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EDC hired firm to respond to SEC on 38 Studios

PROVIDENCE, R.I. — Rhode Island’s economic development agency hired legal counsel to respond to an inquiry from the federal Securities and Exchange Commission about its $75 million loan guarantee to former Red Sox pitcher Curt Schilling’s failed video game company.

Economic Development Corp. spokeswoman Melissa Czerwein said Wednesday the agency retained a law firm to respond to the inquiry. She would not provide details about what the SEC asked for or say whether there is a formal investigation.

“The EDC doesn’t discuss ongoing matters related to 38 Studios and maintains a level of confidentiality as requested by the SEC,” she said.

A message left with the SEC’s regional office in Boston was not immediately returned.

WPRI-TV first reported on the inquiry.

The EDC filed suit last year against Schilling and other former executives at his defunct company as well as some of its own former officials, who were architects of the deal. The suit alleges fraud, misrepresentation and breach of fiduciary duty, among other things, and claims the defendants knew 38 Studios would run out of money by last year but concealed that from the agency’s board.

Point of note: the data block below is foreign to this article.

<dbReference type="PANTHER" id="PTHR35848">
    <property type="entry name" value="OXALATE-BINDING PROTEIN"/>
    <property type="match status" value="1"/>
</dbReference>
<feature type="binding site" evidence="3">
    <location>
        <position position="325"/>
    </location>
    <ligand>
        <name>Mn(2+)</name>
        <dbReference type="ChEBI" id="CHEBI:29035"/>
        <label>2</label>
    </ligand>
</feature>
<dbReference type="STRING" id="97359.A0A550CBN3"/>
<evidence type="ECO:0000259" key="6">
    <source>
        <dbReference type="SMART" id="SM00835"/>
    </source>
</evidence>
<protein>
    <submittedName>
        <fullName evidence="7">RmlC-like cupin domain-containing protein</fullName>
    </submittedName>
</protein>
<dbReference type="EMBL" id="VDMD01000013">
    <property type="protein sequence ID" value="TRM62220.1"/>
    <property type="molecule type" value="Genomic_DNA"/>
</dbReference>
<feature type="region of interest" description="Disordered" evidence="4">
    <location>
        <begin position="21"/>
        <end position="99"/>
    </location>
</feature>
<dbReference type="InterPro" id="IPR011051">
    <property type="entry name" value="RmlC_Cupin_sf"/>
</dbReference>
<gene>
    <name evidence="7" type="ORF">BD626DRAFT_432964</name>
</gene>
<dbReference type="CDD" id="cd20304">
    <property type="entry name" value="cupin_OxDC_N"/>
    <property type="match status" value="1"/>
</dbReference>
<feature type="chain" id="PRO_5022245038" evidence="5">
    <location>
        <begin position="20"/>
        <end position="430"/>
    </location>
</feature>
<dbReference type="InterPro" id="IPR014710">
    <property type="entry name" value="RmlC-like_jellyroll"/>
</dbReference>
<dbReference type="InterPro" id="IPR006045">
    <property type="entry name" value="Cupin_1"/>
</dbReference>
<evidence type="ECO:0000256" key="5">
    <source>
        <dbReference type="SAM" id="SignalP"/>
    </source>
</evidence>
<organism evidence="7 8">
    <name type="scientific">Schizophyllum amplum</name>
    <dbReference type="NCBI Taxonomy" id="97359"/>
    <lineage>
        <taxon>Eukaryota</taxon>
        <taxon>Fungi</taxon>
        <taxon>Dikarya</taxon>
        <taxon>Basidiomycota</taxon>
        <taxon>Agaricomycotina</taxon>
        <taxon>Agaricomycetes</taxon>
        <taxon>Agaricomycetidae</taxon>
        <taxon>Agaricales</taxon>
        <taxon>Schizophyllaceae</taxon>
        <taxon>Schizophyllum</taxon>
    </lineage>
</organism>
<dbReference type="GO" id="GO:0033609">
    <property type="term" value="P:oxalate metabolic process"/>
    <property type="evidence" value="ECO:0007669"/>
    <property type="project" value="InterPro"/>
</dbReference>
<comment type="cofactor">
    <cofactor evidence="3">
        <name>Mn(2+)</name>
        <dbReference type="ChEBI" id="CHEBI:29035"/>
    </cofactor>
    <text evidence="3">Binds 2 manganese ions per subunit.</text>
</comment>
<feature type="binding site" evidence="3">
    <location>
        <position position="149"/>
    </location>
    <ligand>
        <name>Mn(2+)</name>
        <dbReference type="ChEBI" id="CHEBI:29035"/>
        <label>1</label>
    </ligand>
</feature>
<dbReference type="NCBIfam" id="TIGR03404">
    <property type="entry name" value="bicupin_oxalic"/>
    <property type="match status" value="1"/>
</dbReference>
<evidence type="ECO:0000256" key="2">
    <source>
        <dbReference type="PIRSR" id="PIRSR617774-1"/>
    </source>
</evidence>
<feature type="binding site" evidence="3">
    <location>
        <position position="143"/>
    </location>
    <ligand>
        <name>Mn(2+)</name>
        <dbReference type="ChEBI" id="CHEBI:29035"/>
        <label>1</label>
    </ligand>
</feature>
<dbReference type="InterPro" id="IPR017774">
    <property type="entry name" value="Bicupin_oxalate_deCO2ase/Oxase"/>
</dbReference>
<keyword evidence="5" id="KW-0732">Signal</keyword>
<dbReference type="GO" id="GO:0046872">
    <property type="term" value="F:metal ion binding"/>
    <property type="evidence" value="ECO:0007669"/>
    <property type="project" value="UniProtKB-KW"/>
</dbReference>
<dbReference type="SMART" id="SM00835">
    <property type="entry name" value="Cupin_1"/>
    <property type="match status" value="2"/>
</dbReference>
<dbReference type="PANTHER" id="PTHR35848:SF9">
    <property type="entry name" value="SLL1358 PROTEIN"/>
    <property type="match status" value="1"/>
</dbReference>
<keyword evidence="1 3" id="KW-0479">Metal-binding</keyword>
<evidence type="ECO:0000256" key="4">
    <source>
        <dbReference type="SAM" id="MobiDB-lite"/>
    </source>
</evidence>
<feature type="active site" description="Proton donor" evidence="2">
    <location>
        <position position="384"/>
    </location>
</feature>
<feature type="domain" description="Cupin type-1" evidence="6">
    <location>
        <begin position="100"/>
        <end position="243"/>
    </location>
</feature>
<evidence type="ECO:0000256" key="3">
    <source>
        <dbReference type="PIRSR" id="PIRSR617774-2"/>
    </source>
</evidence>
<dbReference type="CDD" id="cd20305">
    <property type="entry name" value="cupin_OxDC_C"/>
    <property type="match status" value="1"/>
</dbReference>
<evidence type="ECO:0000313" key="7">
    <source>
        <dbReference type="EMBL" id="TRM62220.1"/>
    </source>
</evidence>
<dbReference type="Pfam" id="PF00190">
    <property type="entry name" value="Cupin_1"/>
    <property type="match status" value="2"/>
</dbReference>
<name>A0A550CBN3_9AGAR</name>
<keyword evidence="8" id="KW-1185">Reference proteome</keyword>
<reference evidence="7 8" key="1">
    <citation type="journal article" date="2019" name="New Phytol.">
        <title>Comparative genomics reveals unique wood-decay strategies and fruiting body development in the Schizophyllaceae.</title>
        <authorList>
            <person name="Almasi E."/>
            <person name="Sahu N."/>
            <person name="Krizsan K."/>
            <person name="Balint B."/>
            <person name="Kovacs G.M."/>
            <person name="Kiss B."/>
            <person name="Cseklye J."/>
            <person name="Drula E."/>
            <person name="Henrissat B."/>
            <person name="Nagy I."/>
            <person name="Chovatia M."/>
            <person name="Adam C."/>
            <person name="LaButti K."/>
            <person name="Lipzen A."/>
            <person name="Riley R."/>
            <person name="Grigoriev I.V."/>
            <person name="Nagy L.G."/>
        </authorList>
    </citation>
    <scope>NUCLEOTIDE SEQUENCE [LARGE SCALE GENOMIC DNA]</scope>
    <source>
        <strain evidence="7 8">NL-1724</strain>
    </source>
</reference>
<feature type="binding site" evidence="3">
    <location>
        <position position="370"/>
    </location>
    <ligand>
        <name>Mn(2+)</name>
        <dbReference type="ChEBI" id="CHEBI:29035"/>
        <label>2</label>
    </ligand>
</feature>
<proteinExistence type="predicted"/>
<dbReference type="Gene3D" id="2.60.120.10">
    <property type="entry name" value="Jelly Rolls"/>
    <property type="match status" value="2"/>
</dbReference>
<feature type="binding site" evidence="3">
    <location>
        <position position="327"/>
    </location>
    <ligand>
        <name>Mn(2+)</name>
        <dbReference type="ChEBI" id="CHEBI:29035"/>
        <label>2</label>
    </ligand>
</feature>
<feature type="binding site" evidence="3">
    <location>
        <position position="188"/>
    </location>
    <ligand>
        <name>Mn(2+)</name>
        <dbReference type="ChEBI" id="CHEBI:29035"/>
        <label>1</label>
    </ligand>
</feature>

38 Studios filed for bankruptcy in June 2012. The state is now on the hook for about $90 million related to the deal, which was financed with bonds.

The federal bankruptcy trustee in the case also wants to explore possible legal action. The EDC board recently voted to allow the trustee to use up to $150,000 in assets recovered from the company to investigate potential claims against its former officers and directors and other parties.

Federal prosecutors investigated the 38 Studios deal but said last year they would not bring charges. Rhode Island State Police are continuing a criminal probe, Col. Steven O’Donnell said Wednesday.

The EDC would not provide information on the scope or status of the SEC inquiry. It also would not say whether the agency had received a formal order of investigation from the SEC or received subpoenas.

The EDC paid the law firm it hired to deal with the inquiry, Cohen & Gresser, over $100,000 for work over five months from October of last year to February.

On Wednesday afternoon, members of the General Assembly are continuing their look at what went wrong with the state’s investment in 38 Studios. The House Oversight Committee plans to continue reviewing documents, with a focus on the EDC’s supervision of the deal once the loan guarantee was approved.

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